News: Paraguayan peacekeeper trains to protect human rights
Story by Sgt. Cory Grogan
PANCHKHAL, Nepal - Capt. Victor Para, of the Paraguayan Army, traveled far to get to Nepal for a peacekeeping training exercise called Shanti Prayas-2, but said he isn’t complaining because the value he will get from the United Nations peacekeeping training is tremendous.
“We share many experiences among those of us who have been on missions,” Para said. “These missions do not have the same principles as military [combat] training, and we have to use a lot of common sense to manage humanitarian rights.”
Para is an instructor for his platoon from Paraguay at the multinational Global Peace Operations Initiative exercise hosted by the Nepalese Army in Panchkhal, March 25 to April 7. The exercise is designed to train partner nations to provide effective personnel for deployment on UN peacekeeping missions.
The Global Peace Operations Initiative works by increasing the number of capable military troops and formed police units available for deployment and facilitating the preparation, logistical support, and deployment of military units and formed police units to peace support operations.
The field training portion of the exercise has 11 platoons from 11 nations working to reinforce and improve tactical, multinational interoperability. Countries with platoons represented in the field training are Nepal (with two platoons), Bangladesh, Cambodia, Japan, Indonesia, Jordan (with a squad of soldiers from Kazakhstan embedded in the Jordanian unit), Mongolia, Philippines, Rwanda and Paraguay.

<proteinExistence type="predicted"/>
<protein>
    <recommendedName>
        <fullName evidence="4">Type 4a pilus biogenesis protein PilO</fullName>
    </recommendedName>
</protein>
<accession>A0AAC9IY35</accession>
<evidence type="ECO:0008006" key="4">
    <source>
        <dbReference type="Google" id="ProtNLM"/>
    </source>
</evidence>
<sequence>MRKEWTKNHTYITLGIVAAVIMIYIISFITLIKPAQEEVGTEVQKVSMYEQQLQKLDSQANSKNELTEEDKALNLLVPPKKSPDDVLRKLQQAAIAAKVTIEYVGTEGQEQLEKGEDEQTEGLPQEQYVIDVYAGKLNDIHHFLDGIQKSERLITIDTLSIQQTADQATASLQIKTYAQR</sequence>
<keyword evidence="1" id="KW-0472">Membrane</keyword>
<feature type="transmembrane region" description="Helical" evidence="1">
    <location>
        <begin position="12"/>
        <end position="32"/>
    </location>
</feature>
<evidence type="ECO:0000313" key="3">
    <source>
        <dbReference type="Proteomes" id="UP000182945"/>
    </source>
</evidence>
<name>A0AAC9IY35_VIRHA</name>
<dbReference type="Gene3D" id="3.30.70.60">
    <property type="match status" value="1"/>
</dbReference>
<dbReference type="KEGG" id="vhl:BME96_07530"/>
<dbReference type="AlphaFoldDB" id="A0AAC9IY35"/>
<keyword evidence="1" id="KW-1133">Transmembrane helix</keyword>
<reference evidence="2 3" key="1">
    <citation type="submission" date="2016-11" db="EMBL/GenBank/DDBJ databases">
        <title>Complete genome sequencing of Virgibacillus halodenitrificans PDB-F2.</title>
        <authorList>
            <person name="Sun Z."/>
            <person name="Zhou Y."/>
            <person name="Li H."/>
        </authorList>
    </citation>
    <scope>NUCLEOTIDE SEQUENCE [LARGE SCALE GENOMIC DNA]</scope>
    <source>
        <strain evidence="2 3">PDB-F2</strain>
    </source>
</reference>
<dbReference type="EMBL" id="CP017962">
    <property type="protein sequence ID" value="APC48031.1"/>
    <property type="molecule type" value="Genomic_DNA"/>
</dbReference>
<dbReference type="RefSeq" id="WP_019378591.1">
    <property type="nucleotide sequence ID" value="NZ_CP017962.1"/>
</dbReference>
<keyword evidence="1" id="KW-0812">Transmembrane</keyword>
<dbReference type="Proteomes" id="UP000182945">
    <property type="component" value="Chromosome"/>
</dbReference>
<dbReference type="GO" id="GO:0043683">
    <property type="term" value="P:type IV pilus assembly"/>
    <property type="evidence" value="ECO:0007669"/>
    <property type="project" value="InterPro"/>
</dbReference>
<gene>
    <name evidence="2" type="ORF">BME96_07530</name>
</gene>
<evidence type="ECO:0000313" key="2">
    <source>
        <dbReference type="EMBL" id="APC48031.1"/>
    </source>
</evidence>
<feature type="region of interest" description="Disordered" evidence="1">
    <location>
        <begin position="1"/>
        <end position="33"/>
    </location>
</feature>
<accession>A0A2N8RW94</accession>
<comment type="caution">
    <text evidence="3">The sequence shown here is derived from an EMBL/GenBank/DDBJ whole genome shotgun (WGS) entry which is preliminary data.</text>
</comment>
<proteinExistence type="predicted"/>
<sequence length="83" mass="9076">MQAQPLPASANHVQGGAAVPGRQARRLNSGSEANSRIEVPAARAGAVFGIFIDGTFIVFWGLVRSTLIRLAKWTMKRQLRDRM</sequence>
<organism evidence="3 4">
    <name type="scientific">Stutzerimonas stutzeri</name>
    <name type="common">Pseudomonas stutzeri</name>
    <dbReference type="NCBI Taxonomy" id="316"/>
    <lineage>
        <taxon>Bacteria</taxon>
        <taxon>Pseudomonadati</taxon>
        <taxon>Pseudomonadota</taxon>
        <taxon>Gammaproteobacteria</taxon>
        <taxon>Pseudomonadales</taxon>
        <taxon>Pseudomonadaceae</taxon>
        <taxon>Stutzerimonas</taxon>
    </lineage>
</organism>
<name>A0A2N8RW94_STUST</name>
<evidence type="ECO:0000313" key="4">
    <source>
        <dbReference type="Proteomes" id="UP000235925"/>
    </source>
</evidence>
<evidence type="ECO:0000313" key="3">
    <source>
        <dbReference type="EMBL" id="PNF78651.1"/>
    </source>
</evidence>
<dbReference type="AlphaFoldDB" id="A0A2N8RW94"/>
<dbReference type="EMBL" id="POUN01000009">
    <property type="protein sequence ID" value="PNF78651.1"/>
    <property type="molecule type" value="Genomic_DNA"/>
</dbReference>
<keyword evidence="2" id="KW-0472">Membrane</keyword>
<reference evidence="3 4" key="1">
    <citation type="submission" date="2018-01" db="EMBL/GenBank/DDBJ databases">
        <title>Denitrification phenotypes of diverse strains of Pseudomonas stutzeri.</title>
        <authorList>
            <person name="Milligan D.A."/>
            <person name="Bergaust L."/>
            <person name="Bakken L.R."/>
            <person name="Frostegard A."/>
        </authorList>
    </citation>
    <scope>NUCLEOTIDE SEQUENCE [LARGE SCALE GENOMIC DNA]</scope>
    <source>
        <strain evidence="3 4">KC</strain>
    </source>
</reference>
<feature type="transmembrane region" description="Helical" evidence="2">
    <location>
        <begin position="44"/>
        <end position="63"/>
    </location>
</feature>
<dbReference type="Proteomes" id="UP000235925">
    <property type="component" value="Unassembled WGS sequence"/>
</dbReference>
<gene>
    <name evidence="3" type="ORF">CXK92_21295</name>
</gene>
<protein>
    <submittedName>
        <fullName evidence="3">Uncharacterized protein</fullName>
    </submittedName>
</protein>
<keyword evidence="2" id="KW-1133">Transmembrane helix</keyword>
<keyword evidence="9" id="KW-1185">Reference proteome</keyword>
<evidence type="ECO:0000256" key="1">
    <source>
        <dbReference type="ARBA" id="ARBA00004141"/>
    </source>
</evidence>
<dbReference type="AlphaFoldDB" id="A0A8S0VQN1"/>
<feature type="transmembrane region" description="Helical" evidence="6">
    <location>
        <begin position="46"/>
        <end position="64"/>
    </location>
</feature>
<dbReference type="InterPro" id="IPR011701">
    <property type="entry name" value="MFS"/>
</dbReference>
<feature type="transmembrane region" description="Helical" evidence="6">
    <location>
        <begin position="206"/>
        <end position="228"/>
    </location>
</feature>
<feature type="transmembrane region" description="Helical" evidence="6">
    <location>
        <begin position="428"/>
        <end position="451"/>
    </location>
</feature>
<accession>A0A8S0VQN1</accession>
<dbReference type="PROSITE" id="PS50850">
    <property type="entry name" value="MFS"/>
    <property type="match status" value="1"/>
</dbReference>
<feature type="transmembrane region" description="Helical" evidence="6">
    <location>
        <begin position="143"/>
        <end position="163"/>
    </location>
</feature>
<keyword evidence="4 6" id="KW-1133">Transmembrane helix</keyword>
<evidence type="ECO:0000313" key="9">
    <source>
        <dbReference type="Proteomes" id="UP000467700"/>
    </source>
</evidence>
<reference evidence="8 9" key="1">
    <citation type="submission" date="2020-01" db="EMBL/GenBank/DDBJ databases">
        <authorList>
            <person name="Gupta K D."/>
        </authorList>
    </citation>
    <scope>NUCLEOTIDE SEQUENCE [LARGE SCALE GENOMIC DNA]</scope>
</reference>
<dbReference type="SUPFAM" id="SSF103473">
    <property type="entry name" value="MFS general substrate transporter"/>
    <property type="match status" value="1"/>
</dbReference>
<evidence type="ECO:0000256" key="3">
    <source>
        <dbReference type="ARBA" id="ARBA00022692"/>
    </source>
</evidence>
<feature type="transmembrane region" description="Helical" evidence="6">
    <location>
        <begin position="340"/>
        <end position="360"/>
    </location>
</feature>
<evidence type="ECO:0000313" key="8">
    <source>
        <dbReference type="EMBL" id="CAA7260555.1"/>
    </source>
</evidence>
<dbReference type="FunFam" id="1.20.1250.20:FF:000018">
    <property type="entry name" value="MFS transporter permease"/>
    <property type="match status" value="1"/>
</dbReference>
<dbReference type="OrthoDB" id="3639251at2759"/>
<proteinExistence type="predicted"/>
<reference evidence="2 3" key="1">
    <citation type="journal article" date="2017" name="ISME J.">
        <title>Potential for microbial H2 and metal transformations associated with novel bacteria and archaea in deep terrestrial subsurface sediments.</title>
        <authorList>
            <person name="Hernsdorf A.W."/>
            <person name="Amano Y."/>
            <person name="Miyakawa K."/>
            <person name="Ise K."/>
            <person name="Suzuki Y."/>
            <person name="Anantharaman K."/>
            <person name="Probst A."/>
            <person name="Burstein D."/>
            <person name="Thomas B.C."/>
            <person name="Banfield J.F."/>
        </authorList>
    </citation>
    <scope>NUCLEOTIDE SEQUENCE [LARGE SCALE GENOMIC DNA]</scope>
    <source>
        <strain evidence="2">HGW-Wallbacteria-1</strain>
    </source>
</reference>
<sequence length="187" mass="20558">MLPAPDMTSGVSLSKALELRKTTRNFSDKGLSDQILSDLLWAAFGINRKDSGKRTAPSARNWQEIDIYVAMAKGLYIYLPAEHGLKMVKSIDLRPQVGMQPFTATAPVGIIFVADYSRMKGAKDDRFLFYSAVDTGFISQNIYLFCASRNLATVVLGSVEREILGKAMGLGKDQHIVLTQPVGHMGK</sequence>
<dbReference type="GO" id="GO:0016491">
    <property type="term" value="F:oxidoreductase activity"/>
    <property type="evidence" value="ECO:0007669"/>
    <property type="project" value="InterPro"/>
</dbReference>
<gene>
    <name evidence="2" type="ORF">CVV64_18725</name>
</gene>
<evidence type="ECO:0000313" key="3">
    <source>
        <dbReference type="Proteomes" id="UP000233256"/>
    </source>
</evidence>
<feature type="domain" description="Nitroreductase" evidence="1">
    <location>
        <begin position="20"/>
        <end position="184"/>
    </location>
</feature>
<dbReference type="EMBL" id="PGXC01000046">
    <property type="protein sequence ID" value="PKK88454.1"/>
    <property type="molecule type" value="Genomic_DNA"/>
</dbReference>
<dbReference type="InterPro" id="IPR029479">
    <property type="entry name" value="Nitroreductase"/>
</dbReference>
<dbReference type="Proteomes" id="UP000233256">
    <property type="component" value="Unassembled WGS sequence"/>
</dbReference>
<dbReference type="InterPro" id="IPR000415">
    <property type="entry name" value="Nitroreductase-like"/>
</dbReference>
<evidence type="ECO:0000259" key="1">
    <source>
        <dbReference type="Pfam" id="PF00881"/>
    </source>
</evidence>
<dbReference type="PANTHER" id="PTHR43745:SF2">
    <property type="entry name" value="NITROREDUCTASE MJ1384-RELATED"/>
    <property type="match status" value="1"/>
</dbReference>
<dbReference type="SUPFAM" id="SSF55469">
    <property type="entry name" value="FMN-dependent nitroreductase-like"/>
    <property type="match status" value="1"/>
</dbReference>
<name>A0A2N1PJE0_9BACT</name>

Participants receive training on how to conduct cordon and search operations, operate a checkpoint, conduct convoy escort missions, protection of a UN designated site, protection of a humanitarian distribution point, and how to conduct dismounted patrols.
Para said he has been on a peacekeeping mission to Haiti and that the experience affected him in a very profound way.
“From Haiti, I realized we have to learn more every day because the challenges are different in each situation,” he said.
Para mentioned how the terrain is a huge factor because at the Birendra Peace Operations Center in Nepal, where the exercise is located, the rugged hills present transportation issues he never faced in Haiti.
“There will not be any alternative routes here and we will still have to get the mission done, so here is a chance to do that with practical training,” he said.
Para said he is very excited and motivated for the training, “This is peacekeeping and we will learn how to manage different situations and learn from different people.”